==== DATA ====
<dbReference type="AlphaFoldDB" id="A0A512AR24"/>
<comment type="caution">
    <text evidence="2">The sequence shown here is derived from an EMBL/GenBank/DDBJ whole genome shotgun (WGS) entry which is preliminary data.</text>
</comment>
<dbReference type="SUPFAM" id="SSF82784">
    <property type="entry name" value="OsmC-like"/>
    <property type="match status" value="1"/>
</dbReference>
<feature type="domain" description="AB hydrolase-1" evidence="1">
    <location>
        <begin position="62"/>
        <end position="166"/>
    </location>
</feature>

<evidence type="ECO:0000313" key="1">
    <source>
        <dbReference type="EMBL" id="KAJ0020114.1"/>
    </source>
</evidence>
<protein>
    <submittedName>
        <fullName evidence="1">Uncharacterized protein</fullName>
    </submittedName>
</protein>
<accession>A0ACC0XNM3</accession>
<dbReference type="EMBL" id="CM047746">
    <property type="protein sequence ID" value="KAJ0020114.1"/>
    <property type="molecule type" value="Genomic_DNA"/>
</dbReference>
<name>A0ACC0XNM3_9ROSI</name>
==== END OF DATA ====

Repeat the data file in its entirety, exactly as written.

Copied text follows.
<dbReference type="AlphaFoldDB" id="A0A512AR24"/>
<comment type="caution">
    <text evidence="2">The sequence shown here is derived from an EMBL/GenBank/DDBJ whole genome shotgun (WGS) entry which is preliminary data.</text>
</comment>
<dbReference type="SUPFAM" id="SSF82784">
    <property type="entry name" value="OsmC-like"/>
    <property type="match status" value="1"/>
</dbReference>
<feature type="domain" description="AB hydrolase-1" evidence="1">
    <location>
        <begin position="62"/>
        <end position="166"/>
    </location>
</feature>

<evidence type="ECO:0000313" key="1">
    <source>
        <dbReference type="EMBL" id="KAJ0020114.1"/>
    </source>
</evidence>
<protein>
    <submittedName>
        <fullName evidence="1">Uncharacterized protein</fullName>
    </submittedName>
</protein>
<accession>A0ACC0XNM3</accession>
<dbReference type="EMBL" id="CM047746">
    <property type="protein sequence ID" value="KAJ0020114.1"/>
    <property type="molecule type" value="Genomic_DNA"/>
</dbReference>
<name>A0ACC0XNM3_9ROSI</name>